Subclassing Perl Interfaces

Gerry Gleason, who has done a ton of work for PurpleWiki recently, and I have had an ongoing discussion about when to use base classes in Perl. The reason the question comes up at all is that Perl base classes do not behave the way base classes do in “real” object-oriented languages. Because Perl does very little in the way of type-checking, defining interfaces as Perl base classes doesn’t give you the same benefits as it would in other languages.    (4PS)

Nevertheless, when you have multiple classes with the same interface, I think it’s good practice to define the interface in a base class, if only for the discipline of doing so. When we were designing a new pluggable back-end architecture for PurpleWiki, Gerry and I first discussed the API using the Wiki, then Gerry went off and implemented three different backends simultaneously. Today, I created a base class for those backends, and in the process of subclassing them, I discovered a bunch of inconsistencies and subtle bugs in the implementation. The point is not that Gerry is a sloppy programmer. Anyone would have made the same mistakes in the process of implementing a new architecture quickly, especially doing (and learning from) multiple implementations simultaneously. The point is that the process of creating a base class forced us to rigorously examine the interfaces of each implementation. Even though Perl doesn’t do as much as it could with base classes, the processing of implementing base classes and subclassing them forces us to do our own checking, which results in better code.    (4PT)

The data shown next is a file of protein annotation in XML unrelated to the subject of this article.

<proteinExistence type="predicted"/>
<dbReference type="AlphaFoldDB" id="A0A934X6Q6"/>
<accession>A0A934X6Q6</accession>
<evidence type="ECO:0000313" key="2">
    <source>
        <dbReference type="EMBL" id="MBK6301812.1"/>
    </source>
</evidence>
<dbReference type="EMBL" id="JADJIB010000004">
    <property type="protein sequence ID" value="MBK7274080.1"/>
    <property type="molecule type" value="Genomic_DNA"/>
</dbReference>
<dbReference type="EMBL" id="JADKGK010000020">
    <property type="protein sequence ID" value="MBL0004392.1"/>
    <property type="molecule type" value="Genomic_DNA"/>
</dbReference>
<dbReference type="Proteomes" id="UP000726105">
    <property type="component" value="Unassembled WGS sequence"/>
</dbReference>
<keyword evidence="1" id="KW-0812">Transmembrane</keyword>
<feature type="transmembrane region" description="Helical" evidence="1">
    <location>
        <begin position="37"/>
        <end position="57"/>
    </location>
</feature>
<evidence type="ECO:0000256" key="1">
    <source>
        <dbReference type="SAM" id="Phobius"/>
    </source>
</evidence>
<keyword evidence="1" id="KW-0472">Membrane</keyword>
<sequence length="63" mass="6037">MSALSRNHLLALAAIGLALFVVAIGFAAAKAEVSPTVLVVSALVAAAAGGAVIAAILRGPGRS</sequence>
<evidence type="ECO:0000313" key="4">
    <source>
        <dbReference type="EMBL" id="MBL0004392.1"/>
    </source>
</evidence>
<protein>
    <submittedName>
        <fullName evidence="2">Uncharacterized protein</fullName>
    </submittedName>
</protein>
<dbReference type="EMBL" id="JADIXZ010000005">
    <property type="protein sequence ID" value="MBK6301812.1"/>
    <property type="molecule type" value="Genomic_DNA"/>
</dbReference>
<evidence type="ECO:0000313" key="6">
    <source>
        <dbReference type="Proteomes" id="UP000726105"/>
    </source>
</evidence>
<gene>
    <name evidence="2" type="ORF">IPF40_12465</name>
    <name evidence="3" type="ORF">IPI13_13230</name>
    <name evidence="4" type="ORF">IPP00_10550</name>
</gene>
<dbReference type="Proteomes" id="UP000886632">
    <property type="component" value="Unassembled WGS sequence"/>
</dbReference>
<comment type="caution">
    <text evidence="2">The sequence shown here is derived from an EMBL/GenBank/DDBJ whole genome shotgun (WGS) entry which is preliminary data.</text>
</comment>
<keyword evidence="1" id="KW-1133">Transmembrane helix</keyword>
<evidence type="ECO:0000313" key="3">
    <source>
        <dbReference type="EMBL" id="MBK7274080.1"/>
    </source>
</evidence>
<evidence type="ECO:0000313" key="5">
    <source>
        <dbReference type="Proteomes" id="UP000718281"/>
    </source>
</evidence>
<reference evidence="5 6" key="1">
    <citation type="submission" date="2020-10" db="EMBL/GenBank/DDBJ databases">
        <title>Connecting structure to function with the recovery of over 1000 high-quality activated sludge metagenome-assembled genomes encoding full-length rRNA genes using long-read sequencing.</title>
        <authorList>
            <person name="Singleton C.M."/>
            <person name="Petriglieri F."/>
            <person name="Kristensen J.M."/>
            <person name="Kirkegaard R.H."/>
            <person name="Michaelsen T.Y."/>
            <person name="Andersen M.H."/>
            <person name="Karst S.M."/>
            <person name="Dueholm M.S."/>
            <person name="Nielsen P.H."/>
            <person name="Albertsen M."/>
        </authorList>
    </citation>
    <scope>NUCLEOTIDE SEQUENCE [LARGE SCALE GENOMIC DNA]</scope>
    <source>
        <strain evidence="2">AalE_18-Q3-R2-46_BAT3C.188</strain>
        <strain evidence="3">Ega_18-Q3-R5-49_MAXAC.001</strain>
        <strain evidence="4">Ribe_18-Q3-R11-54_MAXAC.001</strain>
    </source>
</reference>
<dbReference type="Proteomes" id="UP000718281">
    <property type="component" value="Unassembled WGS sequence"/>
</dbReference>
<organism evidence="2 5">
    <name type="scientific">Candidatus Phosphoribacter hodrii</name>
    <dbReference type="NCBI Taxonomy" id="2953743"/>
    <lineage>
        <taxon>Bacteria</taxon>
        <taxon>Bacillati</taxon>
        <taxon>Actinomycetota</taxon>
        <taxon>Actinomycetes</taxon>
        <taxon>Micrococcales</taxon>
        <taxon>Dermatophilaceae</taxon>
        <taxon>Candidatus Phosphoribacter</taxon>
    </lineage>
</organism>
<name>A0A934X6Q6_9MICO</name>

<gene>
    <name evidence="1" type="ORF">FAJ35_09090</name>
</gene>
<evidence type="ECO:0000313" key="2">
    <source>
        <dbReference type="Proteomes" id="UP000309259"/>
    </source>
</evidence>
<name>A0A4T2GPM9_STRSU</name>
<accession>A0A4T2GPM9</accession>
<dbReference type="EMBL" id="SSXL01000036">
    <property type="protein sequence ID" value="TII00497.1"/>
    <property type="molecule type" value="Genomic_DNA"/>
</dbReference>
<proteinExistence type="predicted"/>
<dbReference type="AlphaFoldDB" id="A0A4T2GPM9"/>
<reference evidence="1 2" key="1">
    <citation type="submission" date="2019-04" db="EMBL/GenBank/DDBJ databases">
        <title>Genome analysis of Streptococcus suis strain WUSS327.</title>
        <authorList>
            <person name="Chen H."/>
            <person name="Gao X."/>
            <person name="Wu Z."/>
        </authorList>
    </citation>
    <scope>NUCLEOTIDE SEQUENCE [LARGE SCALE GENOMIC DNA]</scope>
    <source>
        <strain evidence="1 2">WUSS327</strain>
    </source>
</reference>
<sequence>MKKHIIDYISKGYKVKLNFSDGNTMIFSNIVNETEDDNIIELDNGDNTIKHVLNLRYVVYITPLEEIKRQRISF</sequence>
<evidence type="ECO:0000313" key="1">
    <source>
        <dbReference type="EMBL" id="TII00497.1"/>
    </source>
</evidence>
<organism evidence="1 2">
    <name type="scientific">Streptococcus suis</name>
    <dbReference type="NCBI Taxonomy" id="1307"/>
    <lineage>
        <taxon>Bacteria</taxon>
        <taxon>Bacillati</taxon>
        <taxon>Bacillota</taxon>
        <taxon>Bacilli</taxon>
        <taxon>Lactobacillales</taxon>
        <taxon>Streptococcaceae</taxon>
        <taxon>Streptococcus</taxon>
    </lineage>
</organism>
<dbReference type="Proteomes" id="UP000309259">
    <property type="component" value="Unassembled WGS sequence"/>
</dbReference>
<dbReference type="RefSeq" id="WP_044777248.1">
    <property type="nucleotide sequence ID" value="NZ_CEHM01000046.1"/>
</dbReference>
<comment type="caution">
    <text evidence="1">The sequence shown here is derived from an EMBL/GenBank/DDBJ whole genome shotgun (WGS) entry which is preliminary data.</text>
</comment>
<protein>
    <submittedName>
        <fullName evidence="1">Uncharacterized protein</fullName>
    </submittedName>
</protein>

Perl doesn’t leave you totally helpless when it comes to base classes, although again, you have to do extra work to get the behavior you want. For example, you can “assure” that methods are overloaded by defining methods that croak in the base class. If these methods are not overloaded, then they will croak when they are called.    (4PU)

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